Lars Walker’s new Viking novel: free

Lars Walker, who frequents this blog, is a notable novelist who is also a  Christian, yea  Lutheran,  a master of  historical fantasy.  His fiction is generally wildly entertaining, while also being thought-provoking and spiritually edifying.  He has a new book out, a sequel to his wonderful Viking saga West Oversea.  The new book is entitled Hailstone Mountain (The Erling Skjalgsson Saga).  And you can get it as an electronic book for Kindle for FREE if you download it today only, April 16!  Get it here.

I haven’t read it yet, but am anxious to do so.  Here is a reader review by Phil Wade:

This is an absolute ripping yarn, as ripping a yarn as you are likely to find, and unlike some TV series, it’s steeped in solid historical detail. Do want a fun sense of how Vikings lived in 1000 A.D.? Read Lars’ Erling novels.

This one is the fourth, but the first two are combined into one book, The Year of the Warrior. Next comes West Oversea. . . . And here, Hailstone Mountain. brings us the courageous, noble Erling Skjalgsson stepping into the battle of his life. [Read more...]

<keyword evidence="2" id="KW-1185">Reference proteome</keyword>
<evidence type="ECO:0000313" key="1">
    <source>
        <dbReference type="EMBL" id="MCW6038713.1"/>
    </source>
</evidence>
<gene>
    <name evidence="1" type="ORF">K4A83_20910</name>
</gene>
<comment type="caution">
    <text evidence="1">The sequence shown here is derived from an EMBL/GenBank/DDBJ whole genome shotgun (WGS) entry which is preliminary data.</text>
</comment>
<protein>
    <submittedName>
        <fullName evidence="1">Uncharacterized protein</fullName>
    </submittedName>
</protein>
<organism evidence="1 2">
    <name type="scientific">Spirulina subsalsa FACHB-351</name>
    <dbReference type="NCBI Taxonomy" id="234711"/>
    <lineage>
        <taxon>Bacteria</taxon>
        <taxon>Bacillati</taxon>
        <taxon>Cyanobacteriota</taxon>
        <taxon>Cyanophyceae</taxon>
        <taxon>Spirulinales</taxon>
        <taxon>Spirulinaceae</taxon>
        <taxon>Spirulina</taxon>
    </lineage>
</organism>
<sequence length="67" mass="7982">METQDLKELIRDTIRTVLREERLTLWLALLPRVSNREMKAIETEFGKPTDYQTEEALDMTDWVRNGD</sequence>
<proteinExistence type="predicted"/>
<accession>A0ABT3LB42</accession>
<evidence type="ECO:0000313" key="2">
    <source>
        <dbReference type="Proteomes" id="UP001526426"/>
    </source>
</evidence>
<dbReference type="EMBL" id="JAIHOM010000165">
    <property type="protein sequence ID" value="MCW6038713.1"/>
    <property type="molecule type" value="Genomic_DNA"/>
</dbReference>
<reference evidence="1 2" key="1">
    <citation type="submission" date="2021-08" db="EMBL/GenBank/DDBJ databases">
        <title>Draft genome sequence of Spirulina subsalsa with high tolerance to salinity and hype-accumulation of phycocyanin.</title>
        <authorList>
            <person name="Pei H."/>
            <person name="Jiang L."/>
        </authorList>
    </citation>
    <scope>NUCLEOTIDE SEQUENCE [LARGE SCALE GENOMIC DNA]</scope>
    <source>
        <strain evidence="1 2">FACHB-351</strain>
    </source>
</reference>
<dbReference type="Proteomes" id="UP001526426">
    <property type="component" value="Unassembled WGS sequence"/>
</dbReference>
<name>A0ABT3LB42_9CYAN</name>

Lars Walker on Christian Fantasy

Friends, you simply must read the essay that friend-of-this-blog Lars Walker has written on Christian fantasy for The Intercollegiate Review (edited by another friend-of-this-blog Anthony Sacramone).  It’s beyond excellent in its account of what fantasy is, what it does, and what’s involved in writing a good one.  It defies summary, so I’ll just give you the beginning after the jump and encourage you to click over to the Intercollegiate Review site to read the rest of it.  (I would just add to his list of good Christian fantasy authors the name of Lars Walker.) [Read more...]

Lars Walker’s new novel

Lars Walker is someone who hangs out at this blog fairly often.  He is also an accomplished novelist.   He has a new novel out entitled  Troll Valley.